Always more to do

As you might have guessed, things are going along pretty much at full pelt in the headlong dash that is our Lenten observance towards the Church's greatest Festival of Easter. It's been good, hard work but good. I don't feel overburdened, though I am tired, and the variety of events and activities has been energising rather than draining.

There's a saying in these parts that you aren't part of a village until you've 'wintered and summered yer' - actually some would say there's a belief that you aren't part part of these communities until you've been born, lived and died here, but that's a discussion for another time! In the Church I think there's a feeling that as a new minister you've earned your place when you've 'Christmassed and Eastered' there. I think that's true, until you've celebrated the Incarnation and Resurrection of Christ then there's something missing from your part in the Christian community. For those of us in ministry this time of year, even more than Christmas, is a reminder of the pains and joys of our journey of faith, and of the humility and privilege of ministry... but more about Maundy Thursday in a few days.

We have services every day for the next eight days starting tomorrow. I have put a service in each one of these Churches at some time over the coming week or so, and services in every one on Palm Sunday, Good Friday and Easter Day. Some might say that I have created a 'rod for my own back' but for me the observance of Holy Week leads more fully into the joy and power of Easter Day, in fact I will publish my monthly magazine reflection on New Kid Deep Stuff which talks on this theme, find it here...

My concern with making sure this next week has services which are inspiring, enlightening and good quality - allowing space for worship and for some encounter with God - has meant that I've had to leave some other things aside for a week or two, just as the time it took to prepare the talks for Thursday evenings means that I haven't done all of the other things I have wanted to. It is one of the frustrations of being in ministry that the work never stops, or, more accurately, never comes to an end - it can lead to feeling frustrated and unfulfilled. Part of dealing with such feelings is looking at what has been achieved and those things which have been valuable and worthwhile, as well as learning from the things which haven't worked so well. There are more formal, structural, ways of setting goals and working to standards and there may be a time to go through that - but on a day to day basis I look at what has happened and reflect on what has been done, asking always the question 'where is God in all this?' in the hope that the work we do has a sense of meaning and achievement.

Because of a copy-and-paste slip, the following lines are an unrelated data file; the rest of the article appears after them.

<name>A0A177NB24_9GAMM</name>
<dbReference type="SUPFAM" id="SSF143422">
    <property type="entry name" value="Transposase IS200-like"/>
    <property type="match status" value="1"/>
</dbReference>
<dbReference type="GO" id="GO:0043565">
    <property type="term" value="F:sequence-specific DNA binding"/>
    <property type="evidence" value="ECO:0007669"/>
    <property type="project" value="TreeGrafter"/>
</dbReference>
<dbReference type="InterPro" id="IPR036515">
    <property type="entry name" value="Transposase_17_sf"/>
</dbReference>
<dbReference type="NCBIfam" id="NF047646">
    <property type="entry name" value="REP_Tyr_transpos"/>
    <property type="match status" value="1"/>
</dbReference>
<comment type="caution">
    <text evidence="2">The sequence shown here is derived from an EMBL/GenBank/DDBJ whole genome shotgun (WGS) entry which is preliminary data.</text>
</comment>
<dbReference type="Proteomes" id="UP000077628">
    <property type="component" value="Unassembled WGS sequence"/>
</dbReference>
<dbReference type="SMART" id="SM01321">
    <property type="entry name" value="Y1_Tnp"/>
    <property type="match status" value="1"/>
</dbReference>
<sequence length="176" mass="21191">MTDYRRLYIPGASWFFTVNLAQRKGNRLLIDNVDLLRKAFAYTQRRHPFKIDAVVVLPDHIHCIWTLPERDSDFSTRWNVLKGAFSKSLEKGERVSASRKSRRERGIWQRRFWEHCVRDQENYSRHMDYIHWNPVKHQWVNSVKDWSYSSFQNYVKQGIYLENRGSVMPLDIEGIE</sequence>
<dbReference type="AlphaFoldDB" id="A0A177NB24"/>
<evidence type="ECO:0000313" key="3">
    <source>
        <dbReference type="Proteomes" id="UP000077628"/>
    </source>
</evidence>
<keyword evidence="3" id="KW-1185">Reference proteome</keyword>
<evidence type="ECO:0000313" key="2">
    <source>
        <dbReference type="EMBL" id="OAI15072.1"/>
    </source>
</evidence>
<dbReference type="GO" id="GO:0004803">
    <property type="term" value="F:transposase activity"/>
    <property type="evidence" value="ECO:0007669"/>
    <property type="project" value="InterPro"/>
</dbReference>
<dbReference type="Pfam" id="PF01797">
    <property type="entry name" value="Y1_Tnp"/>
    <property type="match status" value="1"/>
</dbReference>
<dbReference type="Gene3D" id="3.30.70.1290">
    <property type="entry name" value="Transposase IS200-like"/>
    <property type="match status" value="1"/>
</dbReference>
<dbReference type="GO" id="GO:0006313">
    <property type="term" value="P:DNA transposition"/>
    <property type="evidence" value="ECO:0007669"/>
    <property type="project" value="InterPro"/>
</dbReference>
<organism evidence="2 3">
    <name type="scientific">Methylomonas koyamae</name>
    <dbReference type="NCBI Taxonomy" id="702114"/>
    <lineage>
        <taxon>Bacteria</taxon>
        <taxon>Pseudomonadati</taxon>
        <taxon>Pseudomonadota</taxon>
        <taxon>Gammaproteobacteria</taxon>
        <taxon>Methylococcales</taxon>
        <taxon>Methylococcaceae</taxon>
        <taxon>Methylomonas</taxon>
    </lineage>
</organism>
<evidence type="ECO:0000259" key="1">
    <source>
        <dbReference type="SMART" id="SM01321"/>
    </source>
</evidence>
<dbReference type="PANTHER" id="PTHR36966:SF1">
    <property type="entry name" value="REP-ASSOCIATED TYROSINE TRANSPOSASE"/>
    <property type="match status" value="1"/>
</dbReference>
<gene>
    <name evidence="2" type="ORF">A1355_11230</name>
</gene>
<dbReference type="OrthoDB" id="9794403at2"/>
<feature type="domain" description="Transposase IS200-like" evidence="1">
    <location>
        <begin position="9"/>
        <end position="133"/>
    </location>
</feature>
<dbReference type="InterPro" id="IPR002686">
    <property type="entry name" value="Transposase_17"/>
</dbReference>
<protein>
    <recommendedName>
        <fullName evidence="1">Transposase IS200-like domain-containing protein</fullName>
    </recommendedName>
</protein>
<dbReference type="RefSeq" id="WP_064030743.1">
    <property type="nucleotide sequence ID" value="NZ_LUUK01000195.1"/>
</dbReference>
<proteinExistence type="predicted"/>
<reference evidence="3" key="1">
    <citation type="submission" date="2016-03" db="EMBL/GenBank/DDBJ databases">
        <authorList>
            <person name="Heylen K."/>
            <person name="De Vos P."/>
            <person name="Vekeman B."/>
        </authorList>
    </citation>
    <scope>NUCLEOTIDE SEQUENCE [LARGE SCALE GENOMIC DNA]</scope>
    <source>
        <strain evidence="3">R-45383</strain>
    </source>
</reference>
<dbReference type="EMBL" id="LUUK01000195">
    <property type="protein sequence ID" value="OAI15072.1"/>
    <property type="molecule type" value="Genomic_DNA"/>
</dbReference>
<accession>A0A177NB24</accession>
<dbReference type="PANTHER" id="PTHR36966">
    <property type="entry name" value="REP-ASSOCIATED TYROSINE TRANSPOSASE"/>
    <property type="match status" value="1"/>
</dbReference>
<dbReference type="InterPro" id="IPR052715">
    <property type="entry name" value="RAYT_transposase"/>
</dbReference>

There is always more to do, but I take heart from the example of Jesus, and from a theology that stems from what some call the 'scandal of particularity' - that Jesus wasn't everywhere at once, nor did he meet everyone in the world, nor did he heal everyone in Israel, or preach to everyone. He also took time out to pray and to be with God. Recognising that God choose in Christ to be in one place and one time, and didn't try to do everything, and focussed his ministry and activity reminds me that we must do the same. God meets us where we are, and meets us as who we are - we should continue to be focussed in the now of what we are called to be, and to do the work we are called to do, not always anxious about what we can't do, be or what we cannot achieve. Sometimes we all need a reminder that the now is the gift God has given one wise cheesemeister once said 'that's why it's called the present'.

I will post last Sunday's sermon and the final part of the Creed sessions later on today, maybe soon if I can get things together.


quilly said…
THIS was one of the best sermon's I've ever read. Short, engaged, pointed, revealing. Good job, vicar.
Melli said…
Sounds like you really DO have a lot on your plate right now -- but I sO agree that the business of this season is something that is more spiritually uplifting than something that drags us down. Of course, I don't have anything CLOSE to what you have -- I only have to make time to attend 3 extra services this week - and do a little volunteer work. But then again... I'm betting in YOUR position, the rewards of the doing are soooooo much greater than mine! I know I would not miss Maundy Thursday service, and I won't miss The Passion service Friday afternoon OR the Tenebrae service on Friday evening! I have been so blessed by these services in the past that they are now something I just look so forward to.

May God bless you abundantly this week Alastair!

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